Fishers and First Nations: hipster hypocrites are using you

If you fish for a living, are an Indigenous Person, or even just love eating seafood, the Sea Shepherd Society is not your friend. You’re their next target, if you haven’t been attacked already.

402556They don’t care about your livelihood. They don’t care if you’re trying to fish responsibly. They don’t care about your culture, your traditional practices, or even if you live or die.

You are a means to their end.

They might seem friendly now. That’s because you’re useful to them. But their end game is that they don’t want anyone to eat seafood at all. Period.

What’s that? You have a 10,000 year-old tradition, culture, and lifestyle based on seafood? Too bad, become vegan, or else.

You want to help restore wild salmon to abundance, so healthy fisheries can help feed millions? Tough, shut down your hatcheries and pull your boat out of the water. Start spreading the vegan gospel, or else.

This shouldn’t sound shocking. Paul Watson and his Sea Shepherd followers are open about how they’re willing to use deceit to achieve their goals. They think commercial fishermen are “greedy, stupid” people and that Indigenous People who hunt seafood for subsistence and as part of their culture are “murdering little bastards.”

Like countless religious zealots and cultists before them, they are clearly willing to sacrifice facts, the truth, and anyone they disagree with in pursuit of what they believe.


And like countless churches and religious movements before them, they save their most poisonous venom and odious self-righteousness for supporters and potential allies who dare ask questions.

This was obvious in a recent social media exchange that was deleted from the society’s Facebook page, when a few innocently curious people started asking the wrong questions. The Snarky Intern running the society’s page got caught in a cognitive dissonance loop when they posted a video encouraging people to eat only wild-caught salmon.“I don’t understand why you share it if it doesn’t represent your values,” said one commenter, confused that the fiercely vegan society would promote eating any seafood at all.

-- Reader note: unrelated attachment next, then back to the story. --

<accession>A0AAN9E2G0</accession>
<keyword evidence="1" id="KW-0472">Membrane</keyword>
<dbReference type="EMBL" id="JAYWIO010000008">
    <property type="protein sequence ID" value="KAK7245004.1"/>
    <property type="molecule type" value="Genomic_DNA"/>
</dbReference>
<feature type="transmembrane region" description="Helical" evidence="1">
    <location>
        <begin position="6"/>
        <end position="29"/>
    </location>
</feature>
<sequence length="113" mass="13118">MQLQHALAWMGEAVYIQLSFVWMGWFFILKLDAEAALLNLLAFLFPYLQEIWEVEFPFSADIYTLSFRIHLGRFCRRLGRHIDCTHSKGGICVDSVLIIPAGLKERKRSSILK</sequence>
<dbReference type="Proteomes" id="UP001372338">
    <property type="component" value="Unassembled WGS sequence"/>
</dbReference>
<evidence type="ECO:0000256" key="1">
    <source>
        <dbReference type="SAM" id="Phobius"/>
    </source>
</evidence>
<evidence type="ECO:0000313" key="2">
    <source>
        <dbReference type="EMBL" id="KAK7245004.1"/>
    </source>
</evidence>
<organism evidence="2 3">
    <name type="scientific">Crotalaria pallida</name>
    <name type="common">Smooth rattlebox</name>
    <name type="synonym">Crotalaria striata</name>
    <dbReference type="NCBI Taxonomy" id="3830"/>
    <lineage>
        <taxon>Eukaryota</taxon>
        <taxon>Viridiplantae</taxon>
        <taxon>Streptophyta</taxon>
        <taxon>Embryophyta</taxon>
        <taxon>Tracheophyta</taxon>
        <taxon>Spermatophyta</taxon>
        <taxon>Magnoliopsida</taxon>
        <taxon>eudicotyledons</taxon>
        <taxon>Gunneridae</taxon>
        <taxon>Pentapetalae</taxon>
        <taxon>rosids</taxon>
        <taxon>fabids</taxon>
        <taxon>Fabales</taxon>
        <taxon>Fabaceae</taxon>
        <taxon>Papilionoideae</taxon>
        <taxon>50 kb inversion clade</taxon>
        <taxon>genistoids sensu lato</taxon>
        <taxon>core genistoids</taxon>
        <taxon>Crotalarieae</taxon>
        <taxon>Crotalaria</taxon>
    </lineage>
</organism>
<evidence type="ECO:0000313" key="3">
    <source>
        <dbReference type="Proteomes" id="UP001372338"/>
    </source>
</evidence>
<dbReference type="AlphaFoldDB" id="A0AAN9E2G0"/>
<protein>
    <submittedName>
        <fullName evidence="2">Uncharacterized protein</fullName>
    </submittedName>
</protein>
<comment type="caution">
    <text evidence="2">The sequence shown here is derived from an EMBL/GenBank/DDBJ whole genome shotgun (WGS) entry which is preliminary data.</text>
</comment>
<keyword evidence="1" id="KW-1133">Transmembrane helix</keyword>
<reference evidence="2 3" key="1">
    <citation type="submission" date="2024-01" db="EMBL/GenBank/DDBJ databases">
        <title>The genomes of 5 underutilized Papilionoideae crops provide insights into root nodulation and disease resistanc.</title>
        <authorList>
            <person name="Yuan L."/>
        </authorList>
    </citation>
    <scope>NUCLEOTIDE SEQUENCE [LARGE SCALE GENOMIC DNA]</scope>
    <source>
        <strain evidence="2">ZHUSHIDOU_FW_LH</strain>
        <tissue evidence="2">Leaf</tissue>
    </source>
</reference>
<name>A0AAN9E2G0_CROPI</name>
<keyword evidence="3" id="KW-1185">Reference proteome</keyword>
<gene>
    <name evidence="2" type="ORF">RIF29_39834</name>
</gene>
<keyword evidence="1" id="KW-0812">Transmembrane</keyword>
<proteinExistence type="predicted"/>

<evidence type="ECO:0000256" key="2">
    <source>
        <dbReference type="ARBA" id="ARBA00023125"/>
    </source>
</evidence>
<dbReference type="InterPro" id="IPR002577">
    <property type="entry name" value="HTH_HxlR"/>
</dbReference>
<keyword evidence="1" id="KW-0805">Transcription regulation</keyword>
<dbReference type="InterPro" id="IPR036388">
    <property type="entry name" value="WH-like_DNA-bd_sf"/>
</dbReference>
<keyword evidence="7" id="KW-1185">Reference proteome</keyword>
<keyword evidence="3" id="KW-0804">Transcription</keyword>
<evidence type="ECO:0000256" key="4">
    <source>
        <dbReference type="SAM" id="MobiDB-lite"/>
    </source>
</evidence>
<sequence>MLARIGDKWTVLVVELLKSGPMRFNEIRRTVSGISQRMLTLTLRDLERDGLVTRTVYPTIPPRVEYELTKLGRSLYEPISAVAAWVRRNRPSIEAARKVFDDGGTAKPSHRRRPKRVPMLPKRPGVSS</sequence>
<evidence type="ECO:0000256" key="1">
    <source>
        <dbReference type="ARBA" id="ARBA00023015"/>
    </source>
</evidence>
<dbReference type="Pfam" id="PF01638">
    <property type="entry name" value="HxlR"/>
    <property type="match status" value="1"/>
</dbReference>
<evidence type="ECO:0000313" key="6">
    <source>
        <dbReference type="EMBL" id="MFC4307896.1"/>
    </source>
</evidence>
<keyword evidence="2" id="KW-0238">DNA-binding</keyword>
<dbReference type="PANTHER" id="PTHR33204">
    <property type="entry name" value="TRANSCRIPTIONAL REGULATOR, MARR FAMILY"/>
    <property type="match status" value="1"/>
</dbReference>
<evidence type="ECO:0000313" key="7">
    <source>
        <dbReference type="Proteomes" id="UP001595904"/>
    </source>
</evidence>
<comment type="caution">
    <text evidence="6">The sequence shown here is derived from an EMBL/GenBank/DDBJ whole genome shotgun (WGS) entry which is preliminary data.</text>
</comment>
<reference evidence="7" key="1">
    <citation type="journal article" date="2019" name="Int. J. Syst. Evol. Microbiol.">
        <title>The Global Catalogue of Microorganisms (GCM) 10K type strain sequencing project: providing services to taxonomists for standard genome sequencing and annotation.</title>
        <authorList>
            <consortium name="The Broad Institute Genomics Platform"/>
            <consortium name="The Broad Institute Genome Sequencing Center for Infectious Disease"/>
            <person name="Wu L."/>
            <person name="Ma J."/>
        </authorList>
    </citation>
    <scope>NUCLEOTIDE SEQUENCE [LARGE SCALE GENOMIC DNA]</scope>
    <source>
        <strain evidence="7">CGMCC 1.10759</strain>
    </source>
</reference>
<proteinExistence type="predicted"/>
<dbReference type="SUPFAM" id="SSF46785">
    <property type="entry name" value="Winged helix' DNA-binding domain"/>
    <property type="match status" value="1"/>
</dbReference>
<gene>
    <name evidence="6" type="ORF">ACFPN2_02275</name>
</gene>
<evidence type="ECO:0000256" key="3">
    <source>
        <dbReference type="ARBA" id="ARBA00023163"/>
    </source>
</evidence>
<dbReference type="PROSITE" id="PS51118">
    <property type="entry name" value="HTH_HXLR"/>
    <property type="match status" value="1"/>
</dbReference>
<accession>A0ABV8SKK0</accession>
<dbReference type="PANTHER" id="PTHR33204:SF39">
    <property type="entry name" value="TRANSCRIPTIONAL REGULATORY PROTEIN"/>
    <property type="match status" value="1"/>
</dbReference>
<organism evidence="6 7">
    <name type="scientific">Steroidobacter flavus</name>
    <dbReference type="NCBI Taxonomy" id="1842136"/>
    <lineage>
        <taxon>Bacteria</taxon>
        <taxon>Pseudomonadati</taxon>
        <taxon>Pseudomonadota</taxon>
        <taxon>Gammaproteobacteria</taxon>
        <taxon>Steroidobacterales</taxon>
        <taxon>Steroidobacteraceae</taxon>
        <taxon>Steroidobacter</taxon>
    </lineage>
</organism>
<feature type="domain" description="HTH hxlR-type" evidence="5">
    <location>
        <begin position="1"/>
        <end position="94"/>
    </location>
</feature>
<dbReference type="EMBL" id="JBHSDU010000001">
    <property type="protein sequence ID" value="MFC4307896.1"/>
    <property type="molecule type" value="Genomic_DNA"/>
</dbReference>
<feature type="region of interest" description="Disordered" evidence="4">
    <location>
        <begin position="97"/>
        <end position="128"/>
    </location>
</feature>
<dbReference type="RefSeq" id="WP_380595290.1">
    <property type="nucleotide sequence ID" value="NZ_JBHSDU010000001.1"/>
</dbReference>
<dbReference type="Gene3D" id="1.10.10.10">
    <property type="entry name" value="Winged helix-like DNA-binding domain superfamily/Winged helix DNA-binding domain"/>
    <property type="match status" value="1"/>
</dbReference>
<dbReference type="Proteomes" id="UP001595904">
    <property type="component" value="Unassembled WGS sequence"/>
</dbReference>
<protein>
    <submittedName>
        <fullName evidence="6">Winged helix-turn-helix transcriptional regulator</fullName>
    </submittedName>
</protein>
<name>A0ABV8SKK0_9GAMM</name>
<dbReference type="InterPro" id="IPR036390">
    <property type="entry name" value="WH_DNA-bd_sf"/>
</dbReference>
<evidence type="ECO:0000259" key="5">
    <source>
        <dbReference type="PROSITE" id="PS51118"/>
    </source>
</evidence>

Snarky Intern backpedalled, hard, trying to justify the video while at the same time being condescending, and trying to justify why everyone should be a vegan. It didn’t go well, and and Snarky Intern decided to throw the whole conversation down the memory hole instead of owning it.

Good thing the Internet never forgets.

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If you are supporting the Sea Shepherd and their “Operation Virus Hunter” campaign, this behaviour should concern you. Do you want to be lied to? Do you like being tricked? Do you approve of being seen as a disposal human shield? Do you mind having your cultural heritage, practices, and beliefs being used as a smokescreen for people who honestly don’t give an organic, granola-filled shit about you?

It’s time to start thinking for yourself, and asking yourself these questions.

Sea Shepherd throwing around a (red) herring

 Sea Shepherd throwing around a (red) herring

The following conversation posted on the Sea Shepherd Conservation Society Facebook page shows the Sea Shepherd caught in a lie. Although Sea Shepherd leader, Paul Watson, admits that “lying to everyone is OK” as long as it served his cause, we’d suggest Sea Shepherd try harder to make the lie more resilient to a simple web search.Insert 1











Herring fisheries have been closed for 31 years” (since 1986) they say. “The decline is not due to overfishing” they say.

We fact checked, and what we found probably won’t surprise you: Sea Shepherd is wrong. Dead wrong, in fact.

The last time a herring fishery occurred in the Broughton area (referred to as fishing area 12) was in 1976 – 40 years ago – and a full decade before the first farm-raised salmon was stocked into the area. But perhaps more relevant, the last consistent fishery took place in Area 12 in the 1950s: well over 30 years before the words “salmon farming” was uttered by a Canadian (see Figure 1).

According to life-long fishermen, this area and others with similar attributes (depth, current, temperature, and phytoplankton) are productive “nursery” grounds for herring, but they don’t often produce fish that are the right size for commercial catch.


Figure 1: Broughton Archipelago herring fishery (Area 12, subsection 125W). For coast map of all regions, see

 Coast wide, B.C.’s herring fishery collapsed in the mid-1960s (see Figure 2). But there are a few known catch areas in British Columbia that still produce fish large enough to catch, consistently: Haida Gwaii, Central Coast, and Georgia Strait. In fact, the Georgia Strait had a record high catch of herring in 2016.


Figure 2: BC Herring Catch and Estimated Spawners (1900-2017). Read more at

 So, Sea Shepherd is lying about of the Pacific Herring fishery in British Columbia.

But are they right when they say “Alaska doesn’t farm salmon”? We’ll leave you with this photo of one salmon aquaculture facility in Alaska:


OK, just one more photo then we’re done…